In mid-September, the Miami Heat and Josh Richardson agreed on a four-year contract extension worth approximately $42 million. While that may look like a harmless move for NBA fans not solely focused on the Heat, the deal also represented the “maximum” that the Heat could pay Richardson in an extension within the rules of the NBA’s current CBA.
On Thursday, the Toronto Raptors and swingman Norman Powell reportedly agreed to a four-year extension and, non-coincidentally, the numbers look exactly the same.
In short, Powell was eligible for an extension because he signed his contract (as a second-round pick) more than two years ago but, in the same breath, he could not earn more than 120 percent of the league’s “estimated average salary” in the first year (you have to love the NBA’s salary rules) of whatever deal he elected to sign. Throw in the fact that contracts can’t include larger than eight percent raises and, well, you arrive at four years and around $42 million.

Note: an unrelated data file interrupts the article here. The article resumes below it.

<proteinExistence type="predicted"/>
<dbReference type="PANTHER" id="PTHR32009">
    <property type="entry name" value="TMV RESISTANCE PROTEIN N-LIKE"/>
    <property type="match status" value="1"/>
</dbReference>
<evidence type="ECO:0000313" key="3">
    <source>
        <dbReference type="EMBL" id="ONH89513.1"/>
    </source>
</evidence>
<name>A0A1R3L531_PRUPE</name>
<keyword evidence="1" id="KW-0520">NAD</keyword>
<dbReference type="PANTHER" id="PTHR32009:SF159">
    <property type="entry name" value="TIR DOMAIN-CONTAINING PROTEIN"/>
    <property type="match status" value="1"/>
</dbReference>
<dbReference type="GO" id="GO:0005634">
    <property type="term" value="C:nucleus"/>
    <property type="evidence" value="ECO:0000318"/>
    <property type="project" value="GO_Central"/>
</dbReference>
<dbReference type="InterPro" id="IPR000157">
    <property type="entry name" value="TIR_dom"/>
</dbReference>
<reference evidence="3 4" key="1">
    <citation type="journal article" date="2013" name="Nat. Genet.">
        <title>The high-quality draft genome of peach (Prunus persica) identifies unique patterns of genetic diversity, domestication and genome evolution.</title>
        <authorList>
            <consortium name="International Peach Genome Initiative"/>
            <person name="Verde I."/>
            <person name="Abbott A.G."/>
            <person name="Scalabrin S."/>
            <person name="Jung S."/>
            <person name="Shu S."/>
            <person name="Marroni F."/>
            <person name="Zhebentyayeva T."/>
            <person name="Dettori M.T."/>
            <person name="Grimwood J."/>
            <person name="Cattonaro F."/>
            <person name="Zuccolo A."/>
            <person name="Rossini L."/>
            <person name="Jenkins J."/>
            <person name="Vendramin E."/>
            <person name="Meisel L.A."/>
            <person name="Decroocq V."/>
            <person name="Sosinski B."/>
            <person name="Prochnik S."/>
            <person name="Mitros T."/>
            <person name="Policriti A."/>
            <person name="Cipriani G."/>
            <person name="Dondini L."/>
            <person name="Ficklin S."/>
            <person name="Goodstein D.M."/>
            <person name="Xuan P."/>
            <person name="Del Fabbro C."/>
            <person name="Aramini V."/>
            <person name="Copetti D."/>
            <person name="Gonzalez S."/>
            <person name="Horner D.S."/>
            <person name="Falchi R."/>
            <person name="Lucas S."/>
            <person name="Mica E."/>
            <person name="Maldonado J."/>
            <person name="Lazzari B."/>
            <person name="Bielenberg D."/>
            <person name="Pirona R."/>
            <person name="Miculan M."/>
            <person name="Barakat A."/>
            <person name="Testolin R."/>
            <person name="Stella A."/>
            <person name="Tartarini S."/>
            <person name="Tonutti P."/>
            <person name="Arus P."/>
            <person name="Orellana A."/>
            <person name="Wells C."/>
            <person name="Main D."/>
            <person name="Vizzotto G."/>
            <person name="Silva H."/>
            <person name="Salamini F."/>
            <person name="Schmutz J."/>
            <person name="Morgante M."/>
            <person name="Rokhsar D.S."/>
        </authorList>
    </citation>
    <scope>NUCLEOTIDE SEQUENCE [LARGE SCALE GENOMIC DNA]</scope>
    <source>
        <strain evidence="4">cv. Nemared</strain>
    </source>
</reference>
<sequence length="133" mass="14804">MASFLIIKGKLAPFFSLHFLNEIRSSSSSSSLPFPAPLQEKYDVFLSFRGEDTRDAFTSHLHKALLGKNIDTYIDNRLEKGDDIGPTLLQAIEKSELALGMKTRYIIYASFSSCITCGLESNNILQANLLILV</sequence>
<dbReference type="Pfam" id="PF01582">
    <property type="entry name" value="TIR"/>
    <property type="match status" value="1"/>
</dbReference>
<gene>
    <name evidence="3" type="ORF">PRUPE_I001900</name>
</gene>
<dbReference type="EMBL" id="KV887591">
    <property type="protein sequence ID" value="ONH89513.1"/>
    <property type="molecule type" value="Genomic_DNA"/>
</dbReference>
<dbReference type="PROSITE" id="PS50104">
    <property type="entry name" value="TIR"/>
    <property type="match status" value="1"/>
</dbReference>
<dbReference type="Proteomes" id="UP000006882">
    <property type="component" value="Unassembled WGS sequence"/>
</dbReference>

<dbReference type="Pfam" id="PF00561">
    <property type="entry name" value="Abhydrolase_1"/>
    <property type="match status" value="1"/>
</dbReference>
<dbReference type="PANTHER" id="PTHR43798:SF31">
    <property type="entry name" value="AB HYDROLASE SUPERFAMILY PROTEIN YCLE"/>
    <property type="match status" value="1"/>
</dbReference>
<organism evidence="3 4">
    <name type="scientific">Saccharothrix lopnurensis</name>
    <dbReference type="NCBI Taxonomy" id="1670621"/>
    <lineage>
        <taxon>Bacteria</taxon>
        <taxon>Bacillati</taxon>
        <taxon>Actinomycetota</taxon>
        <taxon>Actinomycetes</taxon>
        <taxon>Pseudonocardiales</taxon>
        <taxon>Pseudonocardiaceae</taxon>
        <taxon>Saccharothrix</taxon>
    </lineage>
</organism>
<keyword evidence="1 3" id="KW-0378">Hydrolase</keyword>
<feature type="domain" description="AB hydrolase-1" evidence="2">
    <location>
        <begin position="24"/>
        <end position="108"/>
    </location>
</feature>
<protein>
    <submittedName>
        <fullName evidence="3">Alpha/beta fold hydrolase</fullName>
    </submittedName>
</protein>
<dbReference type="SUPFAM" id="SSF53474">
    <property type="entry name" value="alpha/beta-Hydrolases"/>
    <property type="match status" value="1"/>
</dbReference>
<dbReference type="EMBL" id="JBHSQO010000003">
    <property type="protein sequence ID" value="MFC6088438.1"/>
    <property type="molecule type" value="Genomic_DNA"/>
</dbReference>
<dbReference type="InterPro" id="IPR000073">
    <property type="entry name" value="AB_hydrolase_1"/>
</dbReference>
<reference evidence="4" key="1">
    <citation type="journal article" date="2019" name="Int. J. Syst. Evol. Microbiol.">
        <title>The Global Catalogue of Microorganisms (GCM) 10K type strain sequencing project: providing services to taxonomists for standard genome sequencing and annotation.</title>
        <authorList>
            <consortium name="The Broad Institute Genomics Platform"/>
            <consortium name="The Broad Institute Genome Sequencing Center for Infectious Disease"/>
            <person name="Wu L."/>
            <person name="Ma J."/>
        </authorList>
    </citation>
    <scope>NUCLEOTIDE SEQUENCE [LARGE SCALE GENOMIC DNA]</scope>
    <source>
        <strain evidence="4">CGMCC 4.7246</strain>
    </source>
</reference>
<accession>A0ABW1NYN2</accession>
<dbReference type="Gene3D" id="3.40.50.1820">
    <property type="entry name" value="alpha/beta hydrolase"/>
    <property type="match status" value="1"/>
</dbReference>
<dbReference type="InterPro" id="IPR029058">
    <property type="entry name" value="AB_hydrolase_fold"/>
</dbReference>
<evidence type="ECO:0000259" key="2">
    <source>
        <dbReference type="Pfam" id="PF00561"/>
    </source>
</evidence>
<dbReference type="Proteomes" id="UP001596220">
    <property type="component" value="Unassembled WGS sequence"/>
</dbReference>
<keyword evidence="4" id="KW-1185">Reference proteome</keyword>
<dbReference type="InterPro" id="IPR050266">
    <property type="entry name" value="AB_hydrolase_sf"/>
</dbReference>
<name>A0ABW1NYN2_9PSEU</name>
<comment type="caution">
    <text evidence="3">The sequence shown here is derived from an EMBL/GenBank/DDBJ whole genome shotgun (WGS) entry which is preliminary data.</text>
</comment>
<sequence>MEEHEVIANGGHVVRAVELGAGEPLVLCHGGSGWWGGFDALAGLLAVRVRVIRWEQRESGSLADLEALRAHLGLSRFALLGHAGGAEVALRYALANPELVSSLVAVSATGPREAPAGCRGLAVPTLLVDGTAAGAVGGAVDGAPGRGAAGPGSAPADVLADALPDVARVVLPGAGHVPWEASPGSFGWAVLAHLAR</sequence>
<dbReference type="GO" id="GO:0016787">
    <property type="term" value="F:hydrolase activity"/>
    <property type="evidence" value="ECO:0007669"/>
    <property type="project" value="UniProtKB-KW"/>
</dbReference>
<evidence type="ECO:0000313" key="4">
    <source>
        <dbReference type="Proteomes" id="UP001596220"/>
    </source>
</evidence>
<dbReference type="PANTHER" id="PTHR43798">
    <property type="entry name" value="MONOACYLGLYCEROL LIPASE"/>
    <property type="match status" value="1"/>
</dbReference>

As for the player, the Raptors are investing in a 24-year-old wing that is already a key contributor for a playoff-bound squad. Powell’s career averages of 8.4 points and 2.2 rebounds per game won’t excite many people but he turned in an excellent postseason performance a year ago and, more importantly, the former UCLA swingman fits the (very) important mold of a “3-and-D” player on what appears to be a very reasonable contract.
Norman Powell likely won’t become a star at any point but, if he simply performs in the way that he already has proven to be able to, this contract will be just fine and the Raptors desperately need his contributions, both now and in the future.